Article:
Processing your email

Rename server/node1.js to parser.js and open it in your editor. It should look like this:

module.exports = function (got) {
  // contains the key/value pairs that match the given query
  const inData =;   
  console.log('counter: node1.js: running...',;

  const json = => JSON.parse(d.value));

  json.forEach(function(value, i){
    console.log('datum#', i, 'value:', value)

  return [{
    key: 'dataLength',
    value: json.length

The default implementation is essentially just logging the messages and returning a simple data structure.
The messages are provided as an array of events as our platform may batch up messages if multiple events are available for processing. In the next node we write, we will also see why this proves helpful for doing real work.

Let’s change this implementation to get an email list with a total word count. First we are only interested in emails we receive — we don’t want to compute metrics for the messages we sent so let’s filter them out. Go ahead and add the next line after the declaration of the json variable.

module.exports = function (got) {
// ...
// const json = => JSON.parse(d.value));
// json.forEach(function(value, i){
//    console.log('datum#', i, 'value:', value)
//  })
// ...

const filteredEmails = json.filter(j => j.user !==;

// ...

We simply check that the user (i.e. the owner of the account) is not the person who sent the email.
Next we need to get the text content of the message by doing a cascade selection (falling back to html or an empty string if data can't be found) and clean it up before tokenizing it and counting the words.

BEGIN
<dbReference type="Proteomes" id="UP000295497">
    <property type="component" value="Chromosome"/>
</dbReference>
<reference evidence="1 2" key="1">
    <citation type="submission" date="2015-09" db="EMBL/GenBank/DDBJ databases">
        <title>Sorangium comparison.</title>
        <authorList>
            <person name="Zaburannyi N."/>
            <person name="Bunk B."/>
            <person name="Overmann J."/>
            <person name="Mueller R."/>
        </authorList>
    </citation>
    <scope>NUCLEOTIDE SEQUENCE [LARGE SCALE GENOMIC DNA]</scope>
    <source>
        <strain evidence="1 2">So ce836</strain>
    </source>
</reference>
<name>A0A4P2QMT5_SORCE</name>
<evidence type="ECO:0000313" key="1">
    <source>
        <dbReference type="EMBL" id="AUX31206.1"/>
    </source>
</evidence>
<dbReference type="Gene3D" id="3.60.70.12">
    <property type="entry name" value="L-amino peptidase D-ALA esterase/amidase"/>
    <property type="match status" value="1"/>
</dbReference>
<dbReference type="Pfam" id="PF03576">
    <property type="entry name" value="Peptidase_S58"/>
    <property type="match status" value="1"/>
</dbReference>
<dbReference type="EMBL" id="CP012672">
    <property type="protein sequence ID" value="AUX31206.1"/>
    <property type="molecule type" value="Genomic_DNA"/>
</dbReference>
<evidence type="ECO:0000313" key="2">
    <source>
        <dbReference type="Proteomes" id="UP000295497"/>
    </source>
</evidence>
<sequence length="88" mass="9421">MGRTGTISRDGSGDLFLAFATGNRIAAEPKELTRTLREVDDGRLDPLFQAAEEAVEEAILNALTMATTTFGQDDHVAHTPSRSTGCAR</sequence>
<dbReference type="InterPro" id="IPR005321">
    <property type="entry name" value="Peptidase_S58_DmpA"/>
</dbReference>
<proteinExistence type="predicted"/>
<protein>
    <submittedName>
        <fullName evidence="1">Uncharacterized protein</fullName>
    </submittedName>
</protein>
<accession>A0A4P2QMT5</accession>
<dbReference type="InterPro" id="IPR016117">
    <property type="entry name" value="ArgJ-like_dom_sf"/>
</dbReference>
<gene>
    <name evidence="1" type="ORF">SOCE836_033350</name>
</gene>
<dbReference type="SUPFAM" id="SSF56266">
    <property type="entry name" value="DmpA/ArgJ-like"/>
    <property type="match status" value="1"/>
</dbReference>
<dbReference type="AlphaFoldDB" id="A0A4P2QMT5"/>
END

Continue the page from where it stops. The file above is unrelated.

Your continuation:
module.exports = function (got) {
  // const filteredEmails = json.filter(j => j.user !==;

  // ...
  const emails = => {
    const text = value.textBody || value.strippedHtmlBody || '';
    return text;
  // ...

We can preprocess the text any number of ways but given that these are pretty common tasks when processing text in emails, we made a tiny library for this. You can import it into your Sift with npm. On the command line:

cd server && npm install --save @redsift/text-utilities
cd .. # to return to sift folder

Then ‘require’ it and use it in your code as you would in any NodeJS application.

// import text util
const textUtils = require('@redsift/text-utilities');

// ...

// inside emails map:
// => {
    const subject = jmapInfo.subject || '';
    const count = textUtils.splitWords(textUtils.trimEmailThreads(text)).length;

    return {
// });

We then need to send data to the node output (to the emails-st store)

// ...
module.exports = function (got) {
  // ...
  // const
  // ...
  // });

  return => ({
    name: 'emails-st',
    key:, // let's us lookup/retrieve emails by id according to the schema

Run the Sift by select run icon (second down on left) and hitting the run key. You'll see output on the console, but obviously, nothing on the web interface as we haven't connected that up yet.